Disclaimer: I am not a medical professional of any sort. YMMV etc.
It’s an excellent defense mechanism. The trouble with defense mechanisms is that they all fail spectacularly when you try to get them to stop. I’m still reluctant to say my whole name anywhere - it’s a defense mechanism (I can explain more elsewhere if you like; it’s not a story necessary for this thread).
You always assume the worst because that way if it happens, you’re (more) ready for it, and if it doesn’t happen then you’re pleasantly surprised. The downside to this is that you worry a lot about what ends up being (often) less to very little, but the worrying itself can often mire you in a deeper depression than you might otherwise have been.
You know it in your mind, but what about your heart? Your emotions still control a lot of what you (general) do, so while logically you know he’s different, to a part of you he’s still a guy, and that sets off warning flags and puts walls up, or however you cope with things.
A very long time. If you’re of the sort who find it easier to have low self-esteem and have it occasionally raised up by something, then fall to a natural low, you find yourself putting more stock in those things that keep you low than those things that raise you up. Feeling good can also be scary because you’re more accustomed to that natural low feeling.
You’ll never live up to expectations that aren’t based on you but on someone else your father wanted to see (and that other person has no bearing on you either way). How successful was he financially? Personally? Seems to me that the expectations of a man who didn’t do such the spectacular job of raising a daughter aren’t exactly something we should all strive to meet:)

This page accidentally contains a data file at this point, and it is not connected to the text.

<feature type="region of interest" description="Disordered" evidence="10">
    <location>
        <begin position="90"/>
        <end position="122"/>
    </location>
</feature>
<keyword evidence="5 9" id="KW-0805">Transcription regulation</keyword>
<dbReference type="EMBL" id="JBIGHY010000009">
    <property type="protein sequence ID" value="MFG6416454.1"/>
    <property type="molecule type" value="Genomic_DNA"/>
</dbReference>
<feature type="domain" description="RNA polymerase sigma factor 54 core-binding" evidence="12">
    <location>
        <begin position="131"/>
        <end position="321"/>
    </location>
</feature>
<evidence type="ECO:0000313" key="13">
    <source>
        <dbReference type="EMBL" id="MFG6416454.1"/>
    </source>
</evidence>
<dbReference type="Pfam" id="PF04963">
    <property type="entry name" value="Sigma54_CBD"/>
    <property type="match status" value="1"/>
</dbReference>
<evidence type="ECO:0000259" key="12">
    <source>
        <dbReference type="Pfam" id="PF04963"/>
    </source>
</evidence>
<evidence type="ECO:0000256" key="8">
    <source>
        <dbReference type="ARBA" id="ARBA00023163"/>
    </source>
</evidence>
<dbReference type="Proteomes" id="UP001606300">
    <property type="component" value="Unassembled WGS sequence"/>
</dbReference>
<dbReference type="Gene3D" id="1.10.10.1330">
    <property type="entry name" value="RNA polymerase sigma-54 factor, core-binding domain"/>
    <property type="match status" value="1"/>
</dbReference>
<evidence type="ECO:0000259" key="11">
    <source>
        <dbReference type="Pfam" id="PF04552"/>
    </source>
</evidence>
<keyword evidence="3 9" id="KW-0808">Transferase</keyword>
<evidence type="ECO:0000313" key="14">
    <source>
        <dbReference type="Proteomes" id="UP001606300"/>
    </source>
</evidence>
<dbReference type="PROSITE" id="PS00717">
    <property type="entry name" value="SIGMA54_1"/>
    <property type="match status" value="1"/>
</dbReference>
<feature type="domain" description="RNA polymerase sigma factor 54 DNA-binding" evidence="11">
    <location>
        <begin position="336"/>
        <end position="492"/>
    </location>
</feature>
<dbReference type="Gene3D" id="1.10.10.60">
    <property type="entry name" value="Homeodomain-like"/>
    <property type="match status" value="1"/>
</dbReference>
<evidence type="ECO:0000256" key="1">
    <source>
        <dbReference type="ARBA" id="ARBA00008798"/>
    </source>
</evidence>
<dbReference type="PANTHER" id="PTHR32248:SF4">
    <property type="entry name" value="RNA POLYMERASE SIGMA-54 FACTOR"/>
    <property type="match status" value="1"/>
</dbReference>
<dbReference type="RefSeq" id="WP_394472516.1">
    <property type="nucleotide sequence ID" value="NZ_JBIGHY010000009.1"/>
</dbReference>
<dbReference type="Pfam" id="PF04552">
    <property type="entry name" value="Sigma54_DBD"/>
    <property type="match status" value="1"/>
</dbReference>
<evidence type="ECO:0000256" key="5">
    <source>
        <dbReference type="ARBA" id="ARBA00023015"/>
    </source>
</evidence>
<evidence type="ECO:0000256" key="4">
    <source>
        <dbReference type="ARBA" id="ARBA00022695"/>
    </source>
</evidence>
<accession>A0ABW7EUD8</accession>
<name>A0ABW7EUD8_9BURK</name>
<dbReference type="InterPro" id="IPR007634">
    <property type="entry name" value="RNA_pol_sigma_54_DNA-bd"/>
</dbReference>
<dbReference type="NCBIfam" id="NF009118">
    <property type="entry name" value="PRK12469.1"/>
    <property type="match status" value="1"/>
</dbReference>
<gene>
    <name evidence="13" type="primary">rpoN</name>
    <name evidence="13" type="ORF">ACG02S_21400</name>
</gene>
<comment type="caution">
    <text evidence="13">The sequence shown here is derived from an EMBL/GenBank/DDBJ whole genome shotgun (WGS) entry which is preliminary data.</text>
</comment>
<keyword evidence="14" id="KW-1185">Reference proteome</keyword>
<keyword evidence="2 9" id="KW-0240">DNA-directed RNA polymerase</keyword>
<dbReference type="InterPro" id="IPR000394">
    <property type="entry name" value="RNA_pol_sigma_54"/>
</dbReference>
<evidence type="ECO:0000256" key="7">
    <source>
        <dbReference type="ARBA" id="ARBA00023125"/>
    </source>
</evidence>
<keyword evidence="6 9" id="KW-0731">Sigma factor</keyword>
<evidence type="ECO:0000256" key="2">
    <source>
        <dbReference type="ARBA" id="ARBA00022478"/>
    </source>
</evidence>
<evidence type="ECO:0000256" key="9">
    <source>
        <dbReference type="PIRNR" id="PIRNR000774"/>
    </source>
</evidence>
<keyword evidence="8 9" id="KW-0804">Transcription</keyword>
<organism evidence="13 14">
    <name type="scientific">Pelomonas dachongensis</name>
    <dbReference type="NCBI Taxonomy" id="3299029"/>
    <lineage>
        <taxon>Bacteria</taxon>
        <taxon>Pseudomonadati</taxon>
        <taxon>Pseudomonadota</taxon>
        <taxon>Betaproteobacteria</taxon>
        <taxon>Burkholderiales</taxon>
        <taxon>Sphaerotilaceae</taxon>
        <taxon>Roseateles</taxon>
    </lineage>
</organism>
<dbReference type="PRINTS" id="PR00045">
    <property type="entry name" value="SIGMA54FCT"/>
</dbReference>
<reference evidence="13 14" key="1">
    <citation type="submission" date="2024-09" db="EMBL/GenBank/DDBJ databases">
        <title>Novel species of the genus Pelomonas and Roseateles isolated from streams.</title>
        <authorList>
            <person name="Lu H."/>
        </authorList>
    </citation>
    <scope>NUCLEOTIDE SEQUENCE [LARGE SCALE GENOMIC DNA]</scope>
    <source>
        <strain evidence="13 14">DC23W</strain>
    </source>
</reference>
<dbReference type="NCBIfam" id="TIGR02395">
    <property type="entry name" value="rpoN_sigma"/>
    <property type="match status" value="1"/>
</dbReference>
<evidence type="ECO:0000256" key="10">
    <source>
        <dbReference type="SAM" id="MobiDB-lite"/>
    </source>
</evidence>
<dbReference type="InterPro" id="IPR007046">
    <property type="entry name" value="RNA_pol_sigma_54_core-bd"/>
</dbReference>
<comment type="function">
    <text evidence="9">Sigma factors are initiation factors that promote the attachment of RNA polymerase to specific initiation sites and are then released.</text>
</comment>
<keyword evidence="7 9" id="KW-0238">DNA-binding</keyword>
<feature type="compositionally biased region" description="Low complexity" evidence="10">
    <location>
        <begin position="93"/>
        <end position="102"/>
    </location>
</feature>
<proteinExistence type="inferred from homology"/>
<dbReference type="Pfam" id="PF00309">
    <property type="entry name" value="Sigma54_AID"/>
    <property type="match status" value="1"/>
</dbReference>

You love him because of the position he had in your life. You hate him because of how he abused it. You don’t need to rectify those - they’re two different sets of emotions coming from two different places. I loathe my paternal grandfather for what he did to his family, but there are also positive aspects of him, and I can’t very well hate those.
It sounds to me, from what little I’ve seen here, as though he didn’t know you and was taking his inability (for whatever reason) to be close to you and either blaming you for it or taking it out on you. From a logical point of view, his opinion of you is rather irrelevant. From an emotional point of view he was a parent, which lends more in that area. You will probably have a difficult time rectifying those without the help you want.
The same, it seems, can be said of your father with respect to you:(